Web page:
What is a vaccine?
There are many definitions of what a vaccine is, ranging from very specific to very broad.
1-Vaccine means any preparation that elicits a humoral immune response and/or cellular mediated response in humans provided that in each case such a preparation contains one or more molecules or ingredients that elicit a specific immune response to one or more such molecules or ingredients and/or to a pathogenic micro-organism, including, without limitation, live attenuated or modified microorganisms, whole killed microorganisms, proteins, polysaccharides, polysaccharide conjugates, peptides, recombinant proteins, glycolipids and fragments thereof.
2- Vaccine means any substance used to stimulate the production of antibodies or other adaptive immune system-derived effect in vivo to provide immunity against one or several diseases, which is prepared from the causative agent of a disease, its products, or a synthetic substitute, and designed to act as an antigen without inducing the disease.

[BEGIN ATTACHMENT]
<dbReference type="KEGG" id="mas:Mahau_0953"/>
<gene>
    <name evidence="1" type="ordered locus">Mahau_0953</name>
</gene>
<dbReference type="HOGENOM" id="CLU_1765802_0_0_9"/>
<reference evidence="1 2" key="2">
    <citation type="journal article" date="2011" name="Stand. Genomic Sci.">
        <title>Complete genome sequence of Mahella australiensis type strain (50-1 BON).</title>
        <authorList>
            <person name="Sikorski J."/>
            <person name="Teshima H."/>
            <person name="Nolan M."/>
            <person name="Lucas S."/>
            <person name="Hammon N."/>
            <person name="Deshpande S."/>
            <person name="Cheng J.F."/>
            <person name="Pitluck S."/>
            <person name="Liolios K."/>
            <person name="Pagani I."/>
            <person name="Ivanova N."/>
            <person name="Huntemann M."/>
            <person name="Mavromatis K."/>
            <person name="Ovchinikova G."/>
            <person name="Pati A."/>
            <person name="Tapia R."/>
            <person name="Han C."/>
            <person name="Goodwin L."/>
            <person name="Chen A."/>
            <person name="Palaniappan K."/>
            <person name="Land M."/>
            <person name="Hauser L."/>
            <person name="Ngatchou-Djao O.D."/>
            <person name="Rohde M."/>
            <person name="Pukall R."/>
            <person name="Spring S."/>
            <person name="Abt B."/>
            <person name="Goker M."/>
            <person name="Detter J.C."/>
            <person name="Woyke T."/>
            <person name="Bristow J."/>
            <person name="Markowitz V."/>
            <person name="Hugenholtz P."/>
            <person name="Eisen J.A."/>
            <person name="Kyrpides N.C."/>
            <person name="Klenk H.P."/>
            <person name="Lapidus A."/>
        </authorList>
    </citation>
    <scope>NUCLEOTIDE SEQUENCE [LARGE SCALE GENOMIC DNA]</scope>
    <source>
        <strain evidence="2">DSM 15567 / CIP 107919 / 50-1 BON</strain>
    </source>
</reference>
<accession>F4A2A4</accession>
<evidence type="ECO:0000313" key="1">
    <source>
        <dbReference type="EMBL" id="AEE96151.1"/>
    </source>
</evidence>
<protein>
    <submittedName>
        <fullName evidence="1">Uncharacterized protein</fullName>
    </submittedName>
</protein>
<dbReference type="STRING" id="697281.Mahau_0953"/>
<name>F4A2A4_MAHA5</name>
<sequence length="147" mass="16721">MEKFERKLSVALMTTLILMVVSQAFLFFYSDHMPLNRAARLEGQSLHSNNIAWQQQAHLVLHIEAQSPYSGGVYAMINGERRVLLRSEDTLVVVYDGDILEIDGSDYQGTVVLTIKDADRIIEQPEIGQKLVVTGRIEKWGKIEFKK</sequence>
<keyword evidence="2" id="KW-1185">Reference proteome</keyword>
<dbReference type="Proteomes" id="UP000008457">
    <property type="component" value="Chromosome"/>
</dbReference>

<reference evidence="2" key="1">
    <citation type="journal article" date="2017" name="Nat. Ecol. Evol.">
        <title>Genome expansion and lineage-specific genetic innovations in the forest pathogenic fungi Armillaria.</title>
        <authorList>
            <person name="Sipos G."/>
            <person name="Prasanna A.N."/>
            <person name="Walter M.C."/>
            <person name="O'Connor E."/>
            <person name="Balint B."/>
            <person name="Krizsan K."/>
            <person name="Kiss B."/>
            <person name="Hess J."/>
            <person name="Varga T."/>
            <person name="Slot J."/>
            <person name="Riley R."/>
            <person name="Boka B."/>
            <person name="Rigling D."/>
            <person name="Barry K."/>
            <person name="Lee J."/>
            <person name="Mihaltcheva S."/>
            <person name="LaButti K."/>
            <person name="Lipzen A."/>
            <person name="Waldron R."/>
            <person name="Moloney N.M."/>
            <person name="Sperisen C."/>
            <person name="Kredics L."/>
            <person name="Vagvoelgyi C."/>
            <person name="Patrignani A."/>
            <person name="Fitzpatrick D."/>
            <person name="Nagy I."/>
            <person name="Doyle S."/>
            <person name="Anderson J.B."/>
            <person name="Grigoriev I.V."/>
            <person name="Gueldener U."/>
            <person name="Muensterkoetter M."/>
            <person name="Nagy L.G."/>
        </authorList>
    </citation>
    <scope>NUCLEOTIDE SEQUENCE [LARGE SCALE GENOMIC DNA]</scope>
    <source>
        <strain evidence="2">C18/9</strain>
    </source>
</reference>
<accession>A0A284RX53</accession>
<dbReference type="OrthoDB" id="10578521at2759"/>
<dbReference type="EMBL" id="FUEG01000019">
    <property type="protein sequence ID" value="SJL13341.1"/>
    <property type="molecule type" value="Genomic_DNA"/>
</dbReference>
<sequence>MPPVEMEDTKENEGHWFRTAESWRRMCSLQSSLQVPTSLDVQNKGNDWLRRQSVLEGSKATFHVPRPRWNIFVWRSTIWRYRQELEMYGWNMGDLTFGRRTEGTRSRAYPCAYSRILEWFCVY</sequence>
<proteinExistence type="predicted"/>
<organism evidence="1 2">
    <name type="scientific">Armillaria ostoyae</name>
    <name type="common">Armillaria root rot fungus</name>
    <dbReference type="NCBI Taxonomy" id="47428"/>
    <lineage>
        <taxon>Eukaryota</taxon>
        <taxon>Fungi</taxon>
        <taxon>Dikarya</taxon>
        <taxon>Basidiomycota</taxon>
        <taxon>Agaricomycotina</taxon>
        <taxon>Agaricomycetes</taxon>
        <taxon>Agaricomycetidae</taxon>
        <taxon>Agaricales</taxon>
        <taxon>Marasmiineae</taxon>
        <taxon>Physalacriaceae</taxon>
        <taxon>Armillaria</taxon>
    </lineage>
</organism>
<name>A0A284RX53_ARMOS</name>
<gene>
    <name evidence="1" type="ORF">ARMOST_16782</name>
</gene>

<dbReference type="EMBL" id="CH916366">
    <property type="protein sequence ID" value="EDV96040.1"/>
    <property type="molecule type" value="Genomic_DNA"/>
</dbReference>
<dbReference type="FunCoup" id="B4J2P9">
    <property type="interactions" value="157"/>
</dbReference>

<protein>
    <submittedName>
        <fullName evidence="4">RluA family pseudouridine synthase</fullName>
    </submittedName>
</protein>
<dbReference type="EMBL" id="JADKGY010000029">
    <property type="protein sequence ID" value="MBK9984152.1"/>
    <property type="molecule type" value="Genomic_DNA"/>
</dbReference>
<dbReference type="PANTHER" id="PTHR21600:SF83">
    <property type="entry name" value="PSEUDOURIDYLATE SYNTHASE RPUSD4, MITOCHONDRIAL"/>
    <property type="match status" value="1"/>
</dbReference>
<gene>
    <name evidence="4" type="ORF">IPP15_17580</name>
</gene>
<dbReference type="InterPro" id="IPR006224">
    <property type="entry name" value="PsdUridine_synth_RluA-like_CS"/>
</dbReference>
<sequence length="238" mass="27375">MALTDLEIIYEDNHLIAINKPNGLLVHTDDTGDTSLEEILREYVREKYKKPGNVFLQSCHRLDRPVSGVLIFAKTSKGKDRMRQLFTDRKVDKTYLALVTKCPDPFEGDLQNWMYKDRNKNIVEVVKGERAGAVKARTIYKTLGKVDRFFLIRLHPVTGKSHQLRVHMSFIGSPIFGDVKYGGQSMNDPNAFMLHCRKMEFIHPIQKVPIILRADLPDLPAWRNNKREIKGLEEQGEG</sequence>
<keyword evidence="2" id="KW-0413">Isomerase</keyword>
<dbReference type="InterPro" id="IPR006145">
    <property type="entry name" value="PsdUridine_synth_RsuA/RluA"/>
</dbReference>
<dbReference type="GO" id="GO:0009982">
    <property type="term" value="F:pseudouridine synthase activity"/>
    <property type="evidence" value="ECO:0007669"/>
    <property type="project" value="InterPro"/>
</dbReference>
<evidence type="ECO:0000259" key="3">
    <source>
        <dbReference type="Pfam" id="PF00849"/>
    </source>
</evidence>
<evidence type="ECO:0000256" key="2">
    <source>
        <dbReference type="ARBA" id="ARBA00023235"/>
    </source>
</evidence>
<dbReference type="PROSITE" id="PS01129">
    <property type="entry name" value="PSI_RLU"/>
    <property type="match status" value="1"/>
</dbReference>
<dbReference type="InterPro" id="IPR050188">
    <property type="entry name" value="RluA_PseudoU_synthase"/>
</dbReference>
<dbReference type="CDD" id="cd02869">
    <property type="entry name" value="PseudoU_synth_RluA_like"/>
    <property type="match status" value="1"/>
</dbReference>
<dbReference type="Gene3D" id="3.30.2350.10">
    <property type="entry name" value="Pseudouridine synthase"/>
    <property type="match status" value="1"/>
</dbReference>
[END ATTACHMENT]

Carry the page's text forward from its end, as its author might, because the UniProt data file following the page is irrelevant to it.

3- A suspension of live (usually attenuated) or inactivated microorganisms (e.g. bacteria or viruses) or fractions thereof administered to induce immunity and prevent infectious diseases and their sequelae. Some vaccines contain highly defined antigens (e.g., the polysaccharide of Haemophilus influenzae type b or the surface antigen of hepatitis B); others have antigens that are complex or incompletely defined (e.g. Bordetella pertussis antigens or live attenuated viruses). Ref : cdc
4- Vaccine means one or more biological and/or chemical materials that is or are designed to elicit an immune response in humans
The latest definition is so broad that basically anything can be called a vaccine, since anything foreign to the human body could trigger an immune response.
With those definitions in mind lets take a moment to visit the different types of vaccines that are licensed for used around the world: